REFLECTING on her experience hosting Allied troops in Cape Town during the war, Lucy Bean described a whirlwind of social activities and romance:
The girls in Cape Town had a wonderful time. Just imagine sixty thousand men in town at any one time. They were very much in demand, I can tell you. There were lots of high jinks, lots of fun and quite a lot of engagements.
Bean was one of the founders of the South African Women's Auxiliary Service (SAWAS), which organised more than 60,000 volunteers to host visiting Allied troops. Her account captures the heightened atmosphere of wartime Cape Town and its often-overlooked strategic role in the Allied war effort. Like many other Anglo-South Africans, however, Bean's reminiscence of this time before the isolations of apartheid is nostalgic, glossing over the social conflicts caused by the arrival of so many Allied troops during the war.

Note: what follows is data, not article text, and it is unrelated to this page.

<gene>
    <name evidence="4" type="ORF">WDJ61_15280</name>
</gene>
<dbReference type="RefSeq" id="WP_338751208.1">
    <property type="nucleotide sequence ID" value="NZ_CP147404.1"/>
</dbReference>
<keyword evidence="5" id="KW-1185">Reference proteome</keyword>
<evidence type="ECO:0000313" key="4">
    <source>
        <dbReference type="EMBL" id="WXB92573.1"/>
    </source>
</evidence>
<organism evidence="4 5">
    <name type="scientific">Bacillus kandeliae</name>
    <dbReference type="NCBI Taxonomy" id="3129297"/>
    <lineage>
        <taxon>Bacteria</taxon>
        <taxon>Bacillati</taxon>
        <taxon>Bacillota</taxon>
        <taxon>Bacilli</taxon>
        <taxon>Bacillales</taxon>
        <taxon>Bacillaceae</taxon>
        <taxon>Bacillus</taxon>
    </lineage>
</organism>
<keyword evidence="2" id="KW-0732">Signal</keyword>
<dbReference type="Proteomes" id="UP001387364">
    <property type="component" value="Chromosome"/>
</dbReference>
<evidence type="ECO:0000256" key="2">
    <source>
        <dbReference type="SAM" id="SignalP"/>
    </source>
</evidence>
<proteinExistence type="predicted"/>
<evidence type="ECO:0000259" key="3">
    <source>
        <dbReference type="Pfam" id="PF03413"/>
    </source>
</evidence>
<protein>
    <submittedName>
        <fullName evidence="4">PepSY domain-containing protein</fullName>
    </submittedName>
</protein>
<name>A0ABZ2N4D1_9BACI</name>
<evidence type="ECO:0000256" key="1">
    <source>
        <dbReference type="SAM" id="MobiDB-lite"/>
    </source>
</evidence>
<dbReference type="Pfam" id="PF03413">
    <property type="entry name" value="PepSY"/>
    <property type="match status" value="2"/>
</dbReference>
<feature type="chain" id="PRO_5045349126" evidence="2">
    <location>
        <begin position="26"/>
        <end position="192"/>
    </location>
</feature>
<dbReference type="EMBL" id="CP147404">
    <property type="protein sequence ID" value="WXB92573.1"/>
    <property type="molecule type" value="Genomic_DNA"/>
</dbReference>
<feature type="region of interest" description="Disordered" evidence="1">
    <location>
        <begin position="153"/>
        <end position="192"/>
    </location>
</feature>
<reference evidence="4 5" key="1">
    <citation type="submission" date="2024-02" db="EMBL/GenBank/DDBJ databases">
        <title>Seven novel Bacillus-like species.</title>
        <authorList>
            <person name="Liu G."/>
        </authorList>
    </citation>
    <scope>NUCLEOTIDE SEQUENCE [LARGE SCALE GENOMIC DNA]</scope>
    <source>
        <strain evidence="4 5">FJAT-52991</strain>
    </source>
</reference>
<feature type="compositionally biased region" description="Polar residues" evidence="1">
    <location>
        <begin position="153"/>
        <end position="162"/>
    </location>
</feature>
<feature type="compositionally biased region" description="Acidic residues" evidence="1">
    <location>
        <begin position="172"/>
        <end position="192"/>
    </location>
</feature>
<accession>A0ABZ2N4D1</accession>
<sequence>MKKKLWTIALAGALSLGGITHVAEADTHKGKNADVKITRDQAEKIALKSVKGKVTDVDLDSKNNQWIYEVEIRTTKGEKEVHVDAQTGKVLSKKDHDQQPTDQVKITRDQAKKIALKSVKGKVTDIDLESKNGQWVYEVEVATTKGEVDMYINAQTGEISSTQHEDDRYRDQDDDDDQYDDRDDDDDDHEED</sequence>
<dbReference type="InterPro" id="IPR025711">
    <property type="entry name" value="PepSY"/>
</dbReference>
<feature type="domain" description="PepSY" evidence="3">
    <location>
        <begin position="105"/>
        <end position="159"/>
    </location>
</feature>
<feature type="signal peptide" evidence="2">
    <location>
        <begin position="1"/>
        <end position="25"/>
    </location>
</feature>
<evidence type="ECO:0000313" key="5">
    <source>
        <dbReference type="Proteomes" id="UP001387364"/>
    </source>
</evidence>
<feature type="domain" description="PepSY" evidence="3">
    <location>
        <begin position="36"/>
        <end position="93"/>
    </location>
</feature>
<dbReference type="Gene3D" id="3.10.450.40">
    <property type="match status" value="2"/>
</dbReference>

Though often seen as peripheral to the war effort, the Union of South Africa became a transportation hub, a centre for military training and the staging ground for the invasion of Vichy-held Madagascar. The war brought millions of Allied servicemen to South Africa, along with thousands of refugees, prisoners-of-war and civilians. With the Mediterranean route largely closed to the Allies owing to the threat of the Italian fleet, German U-boats and land-based Axis bombers, the port cities of South Africa saw a tremendous increase in shipping for three years from 1940 until the invasion of Italy in 1943. More than 400 troop convoys carrying six million Allied servicemen en route to destinations including North Africa, India and the Pacific and close to 50,000 Allied ships passed through South Africa during the war. South African ports also served as repair stations for Allied ships, especially after the loss of Singapore, repairing more than 13,000 vessels.